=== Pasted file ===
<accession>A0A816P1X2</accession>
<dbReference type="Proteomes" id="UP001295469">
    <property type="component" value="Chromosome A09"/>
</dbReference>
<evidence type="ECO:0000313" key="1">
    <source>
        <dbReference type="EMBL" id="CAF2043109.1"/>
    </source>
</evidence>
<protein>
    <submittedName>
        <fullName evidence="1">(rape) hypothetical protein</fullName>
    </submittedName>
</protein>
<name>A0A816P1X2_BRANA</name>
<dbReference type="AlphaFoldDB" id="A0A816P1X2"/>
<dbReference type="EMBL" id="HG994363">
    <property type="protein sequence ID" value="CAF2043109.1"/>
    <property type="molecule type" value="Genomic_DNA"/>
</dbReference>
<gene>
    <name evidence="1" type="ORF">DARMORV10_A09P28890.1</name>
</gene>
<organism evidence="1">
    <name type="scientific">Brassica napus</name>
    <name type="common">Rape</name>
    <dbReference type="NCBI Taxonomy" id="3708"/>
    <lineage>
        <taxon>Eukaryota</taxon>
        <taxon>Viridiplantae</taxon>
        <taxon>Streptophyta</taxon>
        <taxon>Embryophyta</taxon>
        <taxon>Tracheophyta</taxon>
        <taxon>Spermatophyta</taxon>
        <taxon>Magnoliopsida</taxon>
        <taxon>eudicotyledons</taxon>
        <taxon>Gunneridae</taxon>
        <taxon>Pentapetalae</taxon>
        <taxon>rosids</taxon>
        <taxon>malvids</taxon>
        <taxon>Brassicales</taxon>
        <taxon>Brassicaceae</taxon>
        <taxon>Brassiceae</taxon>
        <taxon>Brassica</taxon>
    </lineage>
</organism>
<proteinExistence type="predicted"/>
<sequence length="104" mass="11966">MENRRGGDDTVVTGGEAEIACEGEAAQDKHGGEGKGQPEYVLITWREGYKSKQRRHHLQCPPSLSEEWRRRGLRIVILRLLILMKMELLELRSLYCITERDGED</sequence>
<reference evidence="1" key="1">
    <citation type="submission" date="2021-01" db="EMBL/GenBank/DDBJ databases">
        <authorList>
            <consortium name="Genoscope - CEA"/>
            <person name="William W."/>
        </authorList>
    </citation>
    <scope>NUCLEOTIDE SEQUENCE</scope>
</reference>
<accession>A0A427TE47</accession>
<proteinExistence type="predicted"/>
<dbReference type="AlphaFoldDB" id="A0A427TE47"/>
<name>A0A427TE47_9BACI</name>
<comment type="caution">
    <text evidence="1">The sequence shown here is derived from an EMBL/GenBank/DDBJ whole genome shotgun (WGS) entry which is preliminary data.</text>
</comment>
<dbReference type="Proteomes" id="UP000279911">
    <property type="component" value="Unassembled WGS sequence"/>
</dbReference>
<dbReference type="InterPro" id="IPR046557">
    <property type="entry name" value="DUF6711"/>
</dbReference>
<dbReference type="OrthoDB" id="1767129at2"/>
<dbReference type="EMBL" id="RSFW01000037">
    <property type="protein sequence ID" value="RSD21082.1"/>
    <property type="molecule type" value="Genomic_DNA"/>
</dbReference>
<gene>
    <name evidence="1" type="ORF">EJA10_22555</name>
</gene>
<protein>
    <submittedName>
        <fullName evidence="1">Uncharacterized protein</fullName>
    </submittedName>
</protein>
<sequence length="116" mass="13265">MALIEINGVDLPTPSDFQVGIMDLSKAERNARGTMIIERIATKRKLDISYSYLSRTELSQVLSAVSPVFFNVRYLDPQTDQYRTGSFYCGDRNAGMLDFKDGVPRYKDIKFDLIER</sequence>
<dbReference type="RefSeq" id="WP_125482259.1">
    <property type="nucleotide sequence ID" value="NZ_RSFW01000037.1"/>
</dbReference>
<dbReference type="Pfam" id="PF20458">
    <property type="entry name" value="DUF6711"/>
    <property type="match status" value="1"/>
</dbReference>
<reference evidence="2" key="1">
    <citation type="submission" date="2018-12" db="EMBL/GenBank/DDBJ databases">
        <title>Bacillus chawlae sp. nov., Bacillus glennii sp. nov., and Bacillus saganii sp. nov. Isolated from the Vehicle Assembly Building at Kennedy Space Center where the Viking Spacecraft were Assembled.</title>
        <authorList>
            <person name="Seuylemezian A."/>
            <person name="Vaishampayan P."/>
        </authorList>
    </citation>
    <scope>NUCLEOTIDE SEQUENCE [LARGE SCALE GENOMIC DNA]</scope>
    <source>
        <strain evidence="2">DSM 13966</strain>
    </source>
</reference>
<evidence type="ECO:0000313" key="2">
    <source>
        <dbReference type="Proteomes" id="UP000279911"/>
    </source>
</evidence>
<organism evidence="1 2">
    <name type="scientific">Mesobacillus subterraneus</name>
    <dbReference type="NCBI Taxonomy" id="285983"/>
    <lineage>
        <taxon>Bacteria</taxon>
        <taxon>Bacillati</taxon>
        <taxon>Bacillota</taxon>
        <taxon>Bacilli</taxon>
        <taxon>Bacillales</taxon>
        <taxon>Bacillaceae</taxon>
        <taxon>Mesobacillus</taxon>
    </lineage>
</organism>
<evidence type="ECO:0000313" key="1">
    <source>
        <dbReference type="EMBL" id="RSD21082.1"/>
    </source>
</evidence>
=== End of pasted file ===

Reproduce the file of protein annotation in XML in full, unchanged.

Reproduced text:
<accession>A0A816P1X2</accession>
<dbReference type="Proteomes" id="UP001295469">
    <property type="component" value="Chromosome A09"/>
</dbReference>
<evidence type="ECO:0000313" key="1">
    <source>
        <dbReference type="EMBL" id="CAF2043109.1"/>
    </source>
</evidence>
<protein>
    <submittedName>
        <fullName evidence="1">(rape) hypothetical protein</fullName>
    </submittedName>
</protein>
<name>A0A816P1X2_BRANA</name>
<dbReference type="AlphaFoldDB" id="A0A816P1X2"/>
<dbReference type="EMBL" id="HG994363">
    <property type="protein sequence ID" value="CAF2043109.1"/>
    <property type="molecule type" value="Genomic_DNA"/>
</dbReference>
<gene>
    <name evidence="1" type="ORF">DARMORV10_A09P28890.1</name>
</gene>
<organism evidence="1">
    <name type="scientific">Brassica napus</name>
    <name type="common">Rape</name>
    <dbReference type="NCBI Taxonomy" id="3708"/>
    <lineage>
        <taxon>Eukaryota</taxon>
        <taxon>Viridiplantae</taxon>
        <taxon>Streptophyta</taxon>
        <taxon>Embryophyta</taxon>
        <taxon>Tracheophyta</taxon>
        <taxon>Spermatophyta</taxon>
        <taxon>Magnoliopsida</taxon>
        <taxon>eudicotyledons</taxon>
        <taxon>Gunneridae</taxon>
        <taxon>Pentapetalae</taxon>
        <taxon>rosids</taxon>
        <taxon>malvids</taxon>
        <taxon>Brassicales</taxon>
        <taxon>Brassicaceae</taxon>
        <taxon>Brassiceae</taxon>
        <taxon>Brassica</taxon>
    </lineage>
</organism>
<proteinExistence type="predicted"/>
<sequence length="104" mass="11966">MENRRGGDDTVVTGGEAEIACEGEAAQDKHGGEGKGQPEYVLITWREGYKSKQRRHHLQCPPSLSEEWRRRGLRIVILRLLILMKMELLELRSLYCITERDGED</sequence>
<reference evidence="1" key="1">
    <citation type="submission" date="2021-01" db="EMBL/GenBank/DDBJ databases">
        <authorList>
            <consortium name="Genoscope - CEA"/>
            <person name="William W."/>
        </authorList>
    </citation>
    <scope>NUCLEOTIDE SEQUENCE</scope>
</reference>
<accession>A0A427TE47</accession>
<proteinExistence type="predicted"/>
<dbReference type="AlphaFoldDB" id="A0A427TE47"/>
<name>A0A427TE47_9BACI</name>
<comment type="caution">
    <text evidence="1">The sequence shown here is derived from an EMBL/GenBank/DDBJ whole genome shotgun (WGS) entry which is preliminary data.</text>
</comment>
<dbReference type="Proteomes" id="UP000279911">
    <property type="component" value="Unassembled WGS sequence"/>
</dbReference>
<dbReference type="InterPro" id="IPR046557">
    <property type="entry name" value="DUF6711"/>
</dbReference>
<dbReference type="OrthoDB" id="1767129at2"/>
<dbReference type="EMBL" id="RSFW01000037">
    <property type="protein sequence ID" value="RSD21082.1"/>
    <property type="molecule type" value="Genomic_DNA"/>
</dbReference>
<gene>
    <name evidence="1" type="ORF">EJA10_22555</name>
</gene>
<protein>
    <submittedName>
        <fullName evidence="1">Uncharacterized protein</fullName>
    </submittedName>
</protein>
<sequence length="116" mass="13265">MALIEINGVDLPTPSDFQVGIMDLSKAERNARGTMIIERIATKRKLDISYSYLSRTELSQVLSAVSPVFFNVRYLDPQTDQYRTGSFYCGDRNAGMLDFKDGVPRYKDIKFDLIER</sequence>
<dbReference type="RefSeq" id="WP_125482259.1">
    <property type="nucleotide sequence ID" value="NZ_RSFW01000037.1"/>
</dbReference>
<dbReference type="Pfam" id="PF20458">
    <property type="entry name" value="DUF6711"/>
    <property type="match status" value="1"/>
</dbReference>
<reference evidence="2" key="1">
    <citation type="submission" date="2018-12" db="EMBL/GenBank/DDBJ databases">
        <title>Bacillus chawlae sp. nov., Bacillus glennii sp. nov., and Bacillus saganii sp. nov. Isolated from the Vehicle Assembly Building at Kennedy Space Center where the Viking Spacecraft were Assembled.</title>
        <authorList>
            <person name="Seuylemezian A."/>
            <person name="Vaishampayan P."/>
        </authorList>
    </citation>
    <scope>NUCLEOTIDE SEQUENCE [LARGE SCALE GENOMIC DNA]</scope>
    <source>
        <strain evidence="2">DSM 13966</strain>
    </source>
</reference>
<evidence type="ECO:0000313" key="2">
    <source>
        <dbReference type="Proteomes" id="UP000279911"/>
    </source>
</evidence>
<organism evidence="1 2">
    <name type="scientific">Mesobacillus subterraneus</name>
    <dbReference type="NCBI Taxonomy" id="285983"/>
    <lineage>
        <taxon>Bacteria</taxon>
        <taxon>Bacillati</taxon>
        <taxon>Bacillota</taxon>
        <taxon>Bacilli</taxon>
        <taxon>Bacillales</taxon>
        <taxon>Bacillaceae</taxon>
        <taxon>Mesobacillus</taxon>
    </lineage>
</organism>
<evidence type="ECO:0000313" key="1">
    <source>
        <dbReference type="EMBL" id="RSD21082.1"/>
    </source>
</evidence>